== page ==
“We’d be happy to help,” Dom offered. “Leon’s pretty good with a hammer.”
“Thank you,” Tony said, smiling. “We’d appreciate it.”
“I still can’t believe it happened,” Ana said. “One minute the house was there, and the next it was gone.”
Yeah, Brian knew how that went. One second you had a home, a family, and then next you have a pile of ash and third degree burns.
“I’m going to step outside for a minute,” Brian said, pushing off the chair and hoping his voice didn’t sound as tense as he felt.
Mia looked at him as he passed, her eyes narrowed. “Brian –“ The door closed before she could finish.
He heard voices behind him, apologies being offered for his behavior, apologies that were waved off, and more Tequila being poured. Several minutes went by before the door opened and small feet padded across the wooden planks.
“S’ quieter out here,” Maria said.
Brian glanced down at her. “Yeah, it is.”
She leaned against the support rails, her face pressed against the slats as she peered across the yard at what remained of her home.
“You wanna sit up here?” Brian asked, gesturing to the railing.
She nodded and held her arms up. He picked her up and deposited her on the railing, keeping his arm around her so she didn’t fall off.
“I haven’t talked about it either,” she said suddenly.
“Talked about what?”
She shrugged. “The fire. They keep telling me I should talk about it.”
“They say that’s supposed to help,” Brian replied.
She nodded, rubbing her small fist against her eyelid. “Did you talk about it?”
Brian cleared his throat and was happy she wasn’t looking at his face. What was he supposed to do? Lie to her? “No, not really.”
“I was scared,” she murmured, her admission drifting away in the warm night breeze.
Brian nodded. “Me too.”
She tilted her head against his chest so she could see him, her scowl clearly saying she didn’t believe him. “You didn’t look scared.”
“I was, though,” Brian told her.
“You were brave,” Maria said. “I have to be brave, too, for my madre.”
Brian was quiet for moment, wondering how these values, how the need to be strong for someone else became instilled in children so young. It didn’t seem fair.
“You know what I think, Maria?” Brian said.
She stared up at him. “What?”
“I think being brave means telling someone how you feel even when you’re scared. I think being brave means being honest.”
She was quiet, but he felt her nod against his chest. “You know what else I think?”
Maria pressed the back of her hand to her mouth as she yawned. “What?”
“I think your mother loves you very much.”
“Yeah, me too.”
Brian heard someone muffle a cough behind him, and he turned carefully to find Estela standing in front of the screen door. He was surprised he hadn’t heard it open.
“I also think you’re tired,” Brian said, looking down at Maria whose eyes were drifting closed.
“I think you think too much.”
Brian chuckled. “Yeah, I do that.” He eased her off the railing and passed her to Estela who kissed her brow gently.
“Please, stay?” she asked.
“Yeah, I can do that,” Brian agreed. Estela carried Maria inside the house and reappeared a minute later.
She rubbed her palms together, her eyes drifting to what was left of her home. Brian knew there was a language barrier, and everything she was thinking couldn’t be expressed in any written or spoken language.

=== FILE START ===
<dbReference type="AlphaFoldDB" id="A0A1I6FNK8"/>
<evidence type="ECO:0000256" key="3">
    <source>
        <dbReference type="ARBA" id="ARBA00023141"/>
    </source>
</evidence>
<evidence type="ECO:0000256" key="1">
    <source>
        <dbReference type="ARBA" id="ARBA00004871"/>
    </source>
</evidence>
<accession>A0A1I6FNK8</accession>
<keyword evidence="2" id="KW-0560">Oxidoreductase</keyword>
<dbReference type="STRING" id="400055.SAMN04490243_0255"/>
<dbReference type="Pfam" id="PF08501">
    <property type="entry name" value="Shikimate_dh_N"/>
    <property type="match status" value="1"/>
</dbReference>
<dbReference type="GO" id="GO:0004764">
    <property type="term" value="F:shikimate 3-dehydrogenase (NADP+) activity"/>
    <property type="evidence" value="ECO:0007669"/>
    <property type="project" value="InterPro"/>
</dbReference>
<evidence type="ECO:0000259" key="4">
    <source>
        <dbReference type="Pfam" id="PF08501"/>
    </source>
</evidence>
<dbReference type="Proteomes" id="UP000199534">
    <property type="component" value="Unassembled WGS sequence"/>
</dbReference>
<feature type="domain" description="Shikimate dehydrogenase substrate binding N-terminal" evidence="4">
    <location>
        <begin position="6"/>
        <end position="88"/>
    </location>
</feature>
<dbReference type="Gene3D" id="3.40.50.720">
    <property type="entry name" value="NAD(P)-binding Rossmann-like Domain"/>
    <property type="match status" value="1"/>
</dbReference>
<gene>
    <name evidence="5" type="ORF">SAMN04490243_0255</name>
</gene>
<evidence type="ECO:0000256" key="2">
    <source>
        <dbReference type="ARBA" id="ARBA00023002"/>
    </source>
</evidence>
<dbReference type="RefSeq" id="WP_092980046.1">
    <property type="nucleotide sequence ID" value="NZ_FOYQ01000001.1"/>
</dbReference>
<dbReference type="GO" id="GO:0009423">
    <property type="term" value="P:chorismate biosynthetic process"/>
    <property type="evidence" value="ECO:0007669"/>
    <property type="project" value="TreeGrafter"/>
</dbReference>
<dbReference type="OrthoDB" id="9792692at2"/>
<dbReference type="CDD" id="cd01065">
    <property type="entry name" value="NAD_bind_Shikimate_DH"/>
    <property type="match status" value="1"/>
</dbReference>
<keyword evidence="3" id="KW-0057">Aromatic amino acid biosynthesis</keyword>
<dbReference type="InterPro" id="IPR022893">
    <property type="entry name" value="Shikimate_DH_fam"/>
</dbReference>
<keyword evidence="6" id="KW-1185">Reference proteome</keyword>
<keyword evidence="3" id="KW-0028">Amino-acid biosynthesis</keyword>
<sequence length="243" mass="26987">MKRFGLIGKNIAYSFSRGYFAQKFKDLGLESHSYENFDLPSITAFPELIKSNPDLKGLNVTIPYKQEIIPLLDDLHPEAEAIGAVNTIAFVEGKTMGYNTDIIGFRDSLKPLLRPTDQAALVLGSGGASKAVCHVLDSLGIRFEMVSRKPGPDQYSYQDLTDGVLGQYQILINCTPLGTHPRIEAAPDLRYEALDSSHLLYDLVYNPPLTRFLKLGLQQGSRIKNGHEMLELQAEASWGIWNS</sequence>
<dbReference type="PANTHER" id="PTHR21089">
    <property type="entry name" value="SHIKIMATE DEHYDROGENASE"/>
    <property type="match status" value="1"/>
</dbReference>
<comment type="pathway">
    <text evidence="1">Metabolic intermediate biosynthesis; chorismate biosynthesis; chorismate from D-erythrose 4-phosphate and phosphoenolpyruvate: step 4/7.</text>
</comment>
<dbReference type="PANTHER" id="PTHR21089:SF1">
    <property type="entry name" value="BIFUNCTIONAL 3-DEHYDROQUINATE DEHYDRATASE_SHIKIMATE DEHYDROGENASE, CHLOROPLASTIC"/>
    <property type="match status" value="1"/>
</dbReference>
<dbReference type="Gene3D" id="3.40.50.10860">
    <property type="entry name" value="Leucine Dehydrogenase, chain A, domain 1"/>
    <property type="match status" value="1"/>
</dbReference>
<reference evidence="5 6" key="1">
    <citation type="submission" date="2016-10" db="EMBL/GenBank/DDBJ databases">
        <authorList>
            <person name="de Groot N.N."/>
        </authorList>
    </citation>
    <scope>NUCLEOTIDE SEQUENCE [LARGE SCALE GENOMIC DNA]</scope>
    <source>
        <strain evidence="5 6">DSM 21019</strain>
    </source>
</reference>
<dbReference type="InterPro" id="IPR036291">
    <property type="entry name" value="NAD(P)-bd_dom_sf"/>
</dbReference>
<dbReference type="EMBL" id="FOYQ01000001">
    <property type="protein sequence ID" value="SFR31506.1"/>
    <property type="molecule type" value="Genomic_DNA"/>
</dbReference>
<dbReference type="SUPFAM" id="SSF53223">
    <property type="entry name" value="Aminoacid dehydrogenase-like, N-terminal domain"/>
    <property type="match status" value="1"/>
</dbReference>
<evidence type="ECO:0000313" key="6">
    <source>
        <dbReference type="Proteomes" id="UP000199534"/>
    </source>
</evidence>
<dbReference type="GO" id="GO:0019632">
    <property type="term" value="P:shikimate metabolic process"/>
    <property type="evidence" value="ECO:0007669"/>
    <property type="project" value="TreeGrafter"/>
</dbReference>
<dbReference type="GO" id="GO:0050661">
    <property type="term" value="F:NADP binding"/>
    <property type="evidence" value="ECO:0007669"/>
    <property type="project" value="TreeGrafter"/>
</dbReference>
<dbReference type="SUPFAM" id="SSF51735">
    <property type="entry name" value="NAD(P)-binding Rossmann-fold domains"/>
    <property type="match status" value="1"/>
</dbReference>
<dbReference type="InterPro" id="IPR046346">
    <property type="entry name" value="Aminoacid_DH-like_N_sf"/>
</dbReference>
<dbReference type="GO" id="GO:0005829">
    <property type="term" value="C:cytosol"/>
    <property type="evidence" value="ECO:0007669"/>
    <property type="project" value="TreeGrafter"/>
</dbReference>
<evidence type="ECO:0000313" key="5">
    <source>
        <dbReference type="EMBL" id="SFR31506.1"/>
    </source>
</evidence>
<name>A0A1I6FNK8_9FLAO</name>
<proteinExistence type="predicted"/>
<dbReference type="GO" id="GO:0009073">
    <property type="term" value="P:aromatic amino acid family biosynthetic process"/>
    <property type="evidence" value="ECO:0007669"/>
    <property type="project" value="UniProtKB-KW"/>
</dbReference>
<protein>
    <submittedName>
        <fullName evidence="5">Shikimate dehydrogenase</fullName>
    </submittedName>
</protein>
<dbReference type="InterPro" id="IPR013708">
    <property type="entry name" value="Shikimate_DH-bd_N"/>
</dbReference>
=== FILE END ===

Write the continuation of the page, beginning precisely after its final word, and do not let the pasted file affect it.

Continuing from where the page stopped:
Estela turned to face him, her hand reaching up to rest on his cheek. “Thank you.”
Brian swallowed; the intensity and emotion behind her words were overwhelming. “You’re welcome.”
She didn’t say anything else, but he felt like she was looking through him. “Thank you,” she repeated, giving his cheek a final pat. When she went back in the house, she spoke in Spanish, and Brian recognized that someone was tired, he just wasn’t sure who. Dom, Mia, and Leon appeared moments later.
Tony followed them out and reached to shake Brian’s hand. “Thank you for coming.”
“I appreciate the invitation,” Brian replied.
Tony didn’t look like he believed him, but he smiled anyway. “I hope we see you again.”
“With food like that, you won’t be able to get rid of us,” Leon said, smiling.
Brian didn’t look at the charred house again as he walked by to get into the backseat of the car. He could smell it, though. It infiltrated his senses, and for a second he could taste the ash on his tongue and hear the screams in his head.
As soon as Dom pulled in front of the house, Brian was out of the car before he could shift it to park.
Mia’s words stopped him cold. “What the hell was that, Brian?”
Brian didn’t say anything, but unless it had dropped fifty degrees and no one noticed, Brian was shaking.
“Yeah, you weren’t very social, man,” Leon pointed out. “Not that it’s any of my business, but they were trying to be nice.”
Brian still hadn’t turned around.
“Brian, answer me,” Mia snapped. “You didn’t say two words to Ms. Cruz the whole time. She was trying to talk to you during dinner and all you were doing was playing with your food.”
Dom rubbed his hand over his head. “Mia, why don’t you lay off?”
“Don’t defend him,” Mia replied. “It was downright embarrassing.”
“I don’t know if I’d go that far,” Leon said, sounding uncomfortable.
Brian started for the house again, his footfalls heavy and eyes straight forward.
“Brian!” Mia yelled.
He stopped again, his back to the group. His head didn’t move. “My mother was killed in a house fire.” There was no emotion, no affect behind his words. And with that bit of life changing information, he walked inside and closed the door.
The trio stared at the closed door as if they expected to Brian to walk back outside and laugh at them, saying it was all a joke. Only it wasn’t, and they knew it. Leon cleared his throat. “Well, that explains a lot.”
Mia’s hand was pressed to her mouth, her eyes wide. “I – I had no idea. I didn’t mean… I didn’t know…”
Dom brushed by her, taking the three steps leading to the house in one go. Brian hadn’t turned any lights on, and the door to his bedroom was closed.